4. A clear sense when he expected me to be a man.  I’ll never forget it.  I was in my sophomore year of college, engaged to my wife, eager to get married and be an adult.  He told me that he was committed to help me financially, as best he could.  He said he would give me support until I graduated from college or I got married, whichever came first.  Then he said I must finish college in four years.  He made it crystal clear that by the age of 22, or earlier if I chose to get married before, he considered me a man.  And being a man he expected me to support myself.  That clarity gave me a deep sense of personal responsibility.  I knew when I was expected to be my own man and stand on my own feet.  Many parents today do a poor job of setting up this expectation of responsibility and their children fail to know when they are adults.  I didn’t have that confusion because my dad clearly told me when I must be a man.

5. An example of how to face death with courage.  With his cancer, my dad is not expected to have much time.  I have watched him these last two years physically suffer horrific pain.  But at the same time I have watched him live life with gratitude and grace.  He has set a standard for me.  If I someday can see my death approaching, I will have my dad’s example in the front of my mind.  I will want to have his same positive outlook and courage.

Don’t get me wrong.  My dad isn’t perfect.  I guess I could even make a list of things that have disappointed me over the years.  But I don’t care about any of that.  I see what he gave me and I am grateful.  Absolutely grateful.

Question:  Is there something that someone you love has given to you for which you are grateful?  You can leave a comment by clicking here.

Ok, how would you like to see your skills in communication dramatically improve…TODAY!  The simplest step you can take is to improve your ability to listen.

Listening Skills

Listening Skills

When you increase your listening capacity, you increase your ability to understand.  When you increase your ability to understand, communication becomes a lot easier.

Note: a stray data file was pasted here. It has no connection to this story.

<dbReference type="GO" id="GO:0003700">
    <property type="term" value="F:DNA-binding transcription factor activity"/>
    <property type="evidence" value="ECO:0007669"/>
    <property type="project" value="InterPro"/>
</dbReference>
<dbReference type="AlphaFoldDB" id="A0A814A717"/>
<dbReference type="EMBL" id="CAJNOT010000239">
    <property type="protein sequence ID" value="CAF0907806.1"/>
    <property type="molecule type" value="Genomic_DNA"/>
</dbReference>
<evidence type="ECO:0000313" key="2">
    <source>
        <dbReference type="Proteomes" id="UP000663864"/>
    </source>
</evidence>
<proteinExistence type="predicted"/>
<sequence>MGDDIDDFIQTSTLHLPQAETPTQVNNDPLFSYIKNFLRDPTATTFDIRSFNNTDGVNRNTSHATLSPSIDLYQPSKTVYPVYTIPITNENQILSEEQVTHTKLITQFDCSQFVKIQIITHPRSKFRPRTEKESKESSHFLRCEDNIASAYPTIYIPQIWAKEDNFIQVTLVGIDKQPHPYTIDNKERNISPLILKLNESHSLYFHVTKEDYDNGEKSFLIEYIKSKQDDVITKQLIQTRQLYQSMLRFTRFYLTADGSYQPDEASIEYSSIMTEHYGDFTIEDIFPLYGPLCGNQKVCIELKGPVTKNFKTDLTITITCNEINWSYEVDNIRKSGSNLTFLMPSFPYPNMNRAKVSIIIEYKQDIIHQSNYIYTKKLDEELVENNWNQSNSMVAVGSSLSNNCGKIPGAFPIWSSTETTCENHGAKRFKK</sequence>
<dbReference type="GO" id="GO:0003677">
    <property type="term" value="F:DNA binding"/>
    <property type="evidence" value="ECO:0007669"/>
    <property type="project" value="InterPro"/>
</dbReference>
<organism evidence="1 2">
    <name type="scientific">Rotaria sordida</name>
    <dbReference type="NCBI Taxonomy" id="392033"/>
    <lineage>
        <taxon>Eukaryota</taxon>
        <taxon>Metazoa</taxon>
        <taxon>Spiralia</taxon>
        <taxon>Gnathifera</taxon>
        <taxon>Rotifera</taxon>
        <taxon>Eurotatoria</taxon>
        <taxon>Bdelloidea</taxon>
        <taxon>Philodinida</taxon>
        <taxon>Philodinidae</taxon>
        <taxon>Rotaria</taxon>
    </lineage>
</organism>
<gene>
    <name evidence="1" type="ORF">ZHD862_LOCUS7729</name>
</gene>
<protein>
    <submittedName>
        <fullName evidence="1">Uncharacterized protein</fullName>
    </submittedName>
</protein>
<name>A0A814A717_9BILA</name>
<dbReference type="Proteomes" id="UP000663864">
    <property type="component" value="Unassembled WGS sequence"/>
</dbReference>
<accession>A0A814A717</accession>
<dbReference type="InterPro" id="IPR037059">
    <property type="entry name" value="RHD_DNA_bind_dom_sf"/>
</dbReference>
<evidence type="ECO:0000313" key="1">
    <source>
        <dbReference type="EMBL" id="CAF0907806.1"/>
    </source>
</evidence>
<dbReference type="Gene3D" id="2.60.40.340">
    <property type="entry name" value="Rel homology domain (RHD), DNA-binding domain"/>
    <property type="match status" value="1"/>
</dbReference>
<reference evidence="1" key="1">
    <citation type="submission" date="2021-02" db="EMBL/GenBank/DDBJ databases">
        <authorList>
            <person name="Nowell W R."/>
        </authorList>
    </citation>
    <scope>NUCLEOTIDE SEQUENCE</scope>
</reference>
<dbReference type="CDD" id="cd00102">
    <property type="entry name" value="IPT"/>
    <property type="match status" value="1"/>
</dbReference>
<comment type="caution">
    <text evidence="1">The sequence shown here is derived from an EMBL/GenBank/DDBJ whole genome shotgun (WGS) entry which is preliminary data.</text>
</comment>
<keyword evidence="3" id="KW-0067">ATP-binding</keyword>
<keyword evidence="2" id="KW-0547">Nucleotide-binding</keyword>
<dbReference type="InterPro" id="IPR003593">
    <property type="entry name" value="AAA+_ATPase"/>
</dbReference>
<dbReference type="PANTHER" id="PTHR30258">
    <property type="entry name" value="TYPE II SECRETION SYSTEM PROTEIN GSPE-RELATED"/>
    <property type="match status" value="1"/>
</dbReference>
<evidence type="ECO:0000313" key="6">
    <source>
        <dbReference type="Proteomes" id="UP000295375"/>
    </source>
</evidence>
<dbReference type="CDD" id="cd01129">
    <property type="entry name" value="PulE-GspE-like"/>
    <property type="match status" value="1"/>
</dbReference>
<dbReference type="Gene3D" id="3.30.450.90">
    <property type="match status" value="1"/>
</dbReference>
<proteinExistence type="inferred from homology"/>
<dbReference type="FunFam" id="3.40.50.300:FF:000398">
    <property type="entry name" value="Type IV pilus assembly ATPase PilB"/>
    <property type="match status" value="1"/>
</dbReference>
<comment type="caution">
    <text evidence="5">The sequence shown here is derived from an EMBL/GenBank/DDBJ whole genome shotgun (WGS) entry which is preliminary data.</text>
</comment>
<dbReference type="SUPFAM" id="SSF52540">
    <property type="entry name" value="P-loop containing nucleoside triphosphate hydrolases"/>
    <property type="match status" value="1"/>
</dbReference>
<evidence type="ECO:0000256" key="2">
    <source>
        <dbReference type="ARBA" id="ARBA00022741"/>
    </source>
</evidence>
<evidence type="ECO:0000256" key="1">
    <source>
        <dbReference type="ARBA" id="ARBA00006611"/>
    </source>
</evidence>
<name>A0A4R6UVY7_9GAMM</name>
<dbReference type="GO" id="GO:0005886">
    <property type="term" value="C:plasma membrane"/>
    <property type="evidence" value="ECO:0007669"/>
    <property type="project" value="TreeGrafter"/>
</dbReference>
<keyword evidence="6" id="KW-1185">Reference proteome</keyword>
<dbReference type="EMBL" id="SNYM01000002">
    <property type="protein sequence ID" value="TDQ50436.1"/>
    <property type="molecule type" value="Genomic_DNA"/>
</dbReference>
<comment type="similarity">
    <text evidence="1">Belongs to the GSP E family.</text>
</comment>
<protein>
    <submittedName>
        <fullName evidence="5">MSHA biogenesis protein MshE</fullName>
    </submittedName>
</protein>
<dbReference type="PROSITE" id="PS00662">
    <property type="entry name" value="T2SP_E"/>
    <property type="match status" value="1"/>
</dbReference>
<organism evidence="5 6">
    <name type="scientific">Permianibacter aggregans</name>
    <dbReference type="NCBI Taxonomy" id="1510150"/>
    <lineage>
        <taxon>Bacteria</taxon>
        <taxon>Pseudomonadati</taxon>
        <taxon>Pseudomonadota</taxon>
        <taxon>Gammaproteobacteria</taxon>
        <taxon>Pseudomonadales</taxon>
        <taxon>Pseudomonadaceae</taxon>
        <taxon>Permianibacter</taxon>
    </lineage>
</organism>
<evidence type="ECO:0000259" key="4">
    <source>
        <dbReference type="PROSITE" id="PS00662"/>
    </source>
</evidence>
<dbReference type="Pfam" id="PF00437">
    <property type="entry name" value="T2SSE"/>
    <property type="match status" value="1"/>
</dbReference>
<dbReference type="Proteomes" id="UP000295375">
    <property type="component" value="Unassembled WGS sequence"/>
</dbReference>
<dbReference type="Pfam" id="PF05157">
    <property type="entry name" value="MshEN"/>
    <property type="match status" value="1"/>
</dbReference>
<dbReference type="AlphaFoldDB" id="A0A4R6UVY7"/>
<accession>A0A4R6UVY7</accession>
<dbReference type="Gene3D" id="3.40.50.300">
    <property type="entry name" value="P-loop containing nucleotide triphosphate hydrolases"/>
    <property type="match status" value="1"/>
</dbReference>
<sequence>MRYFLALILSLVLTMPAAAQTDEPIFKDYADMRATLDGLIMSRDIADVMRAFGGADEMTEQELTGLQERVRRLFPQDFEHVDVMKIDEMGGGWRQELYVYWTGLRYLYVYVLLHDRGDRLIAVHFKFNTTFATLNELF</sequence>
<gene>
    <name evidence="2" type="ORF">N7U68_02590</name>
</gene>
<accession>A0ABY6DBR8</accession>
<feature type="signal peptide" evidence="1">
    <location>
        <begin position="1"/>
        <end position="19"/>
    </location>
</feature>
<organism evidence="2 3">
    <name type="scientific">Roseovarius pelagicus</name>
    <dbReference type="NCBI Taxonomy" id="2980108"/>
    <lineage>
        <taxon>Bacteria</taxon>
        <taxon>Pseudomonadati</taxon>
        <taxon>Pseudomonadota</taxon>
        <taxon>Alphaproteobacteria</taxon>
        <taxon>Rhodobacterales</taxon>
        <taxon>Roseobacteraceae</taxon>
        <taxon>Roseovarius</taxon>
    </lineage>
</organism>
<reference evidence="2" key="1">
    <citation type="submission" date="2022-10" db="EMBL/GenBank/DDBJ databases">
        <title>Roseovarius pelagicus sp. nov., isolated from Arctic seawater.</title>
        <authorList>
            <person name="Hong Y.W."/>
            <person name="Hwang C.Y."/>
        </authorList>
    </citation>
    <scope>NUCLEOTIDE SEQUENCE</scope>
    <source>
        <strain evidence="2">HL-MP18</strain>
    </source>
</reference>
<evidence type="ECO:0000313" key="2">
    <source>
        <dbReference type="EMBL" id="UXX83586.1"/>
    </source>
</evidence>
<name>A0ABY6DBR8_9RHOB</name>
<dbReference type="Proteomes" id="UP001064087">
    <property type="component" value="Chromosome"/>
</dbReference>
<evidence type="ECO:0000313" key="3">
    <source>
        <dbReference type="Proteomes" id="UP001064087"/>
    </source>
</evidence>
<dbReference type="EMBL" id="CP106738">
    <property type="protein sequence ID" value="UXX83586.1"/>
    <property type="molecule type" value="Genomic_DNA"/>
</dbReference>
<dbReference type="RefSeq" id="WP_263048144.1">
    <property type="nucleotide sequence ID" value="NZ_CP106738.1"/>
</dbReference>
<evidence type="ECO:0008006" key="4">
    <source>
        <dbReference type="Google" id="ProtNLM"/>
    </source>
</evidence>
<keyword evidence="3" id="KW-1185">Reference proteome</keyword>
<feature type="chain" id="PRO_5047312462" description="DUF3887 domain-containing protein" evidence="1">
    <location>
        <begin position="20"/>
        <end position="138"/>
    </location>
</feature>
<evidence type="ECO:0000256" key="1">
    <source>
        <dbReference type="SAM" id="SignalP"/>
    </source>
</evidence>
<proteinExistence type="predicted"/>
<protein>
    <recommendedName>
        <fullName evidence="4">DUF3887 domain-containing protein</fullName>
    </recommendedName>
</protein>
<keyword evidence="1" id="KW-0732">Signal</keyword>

James 1:19 says, “Everyone should be quick to listen, slow to speak and slow to become angry.”  God gave you two ears but only one mouth, because he wants you to listen twice as much as you talk.  That statement carries with it much wisdom.  No doubt we would be less likely to spark off in anger in our relationships if we would take the time to listen to what others are trying to get across.

So how can you immediately improve your listening ability?  Easy!  Avoid listening limiters and develop your listening disciplines.

So what are listening limiters that you should avoid?

  1. Making assumptions.  Proverbs 18:13 says, “He who answers before listening—that is his folly and shame.”  Often we observe something or hear what someone says in a certain way and then we jump to conclusions.  “Oh she is just mad at me because I am late.”  Well maybe she is, but maybe it has nothing to do with you.  You don’t really know until she tells you.
  2. Displaying impatience.  It takes time to communicate.  It is not something that is easily rushed.  Especially in family life.  Impatience can drive you to draw assumptions too quickly.  It also is disrespectful.  People with whom you are communicating want to sense that you care enough to really understand them.  That takes time and time takes patience.  Cut out the time you need patiently listen.
  3. Exhibiting pride.  Proverbs 12:15 says, “The way of a fool seems right to him, but a wise man listens to advice.”  Many of us are more concerned with looking smart rather than being smart.  If we are really going to listen we must put aside pride and assume we can learn from others.  You can learn from every encounter and from every person.  Pride will always frustrate communication.

Ok.  If those are tendencies to avoid, what are the skills you should develop?

  1. Focus on more than mere words.  Communication involves so much more than mere words.  Most experts will tell you that words only convey about 7% of our communication.  Voice tone actually comprises a whopping 55% of our communication clues and the last 38% comes from our body language.  What does this mean for you?  It means if you want to listen better you must do more than listen to words.  You have to listen to voice tone and pay attention to body language.  That means that the most important relationships in your life need to be nurtured in person.  Face to face is necessary for the deepest of intimacy to be developed between persons.
  2. Practice engaged listening.  What does that mean?  Simple, it means you lean into the conversation.  You tune everything else out and you give someone your undivided attention.  Now is not the time to text or watch the ballgame.  Now is the time to look them in the eye, lean forward and listen closely.  This conveys respect and greatly heightens your sensory acuity.
  3. Make detailed observations before drawing conclusions.  Really look at what they are saying, how they are saying it, and how they carry their body.  Take in all the clues.  Then when you draw a conclusion, tell them what you think they are saying and have them confirm if you are correct.

Do these simple things and you will be amazed at how much easier it can be to understand other people in your life.  In addition, they will notice that you cared enough to really be attentive.  That wins relational points and makes you more effective in the lives of people.

Question:  What are tips you can share that can improve our ability to listen and understand the people in our lives?  You can leave a comment by clicking here.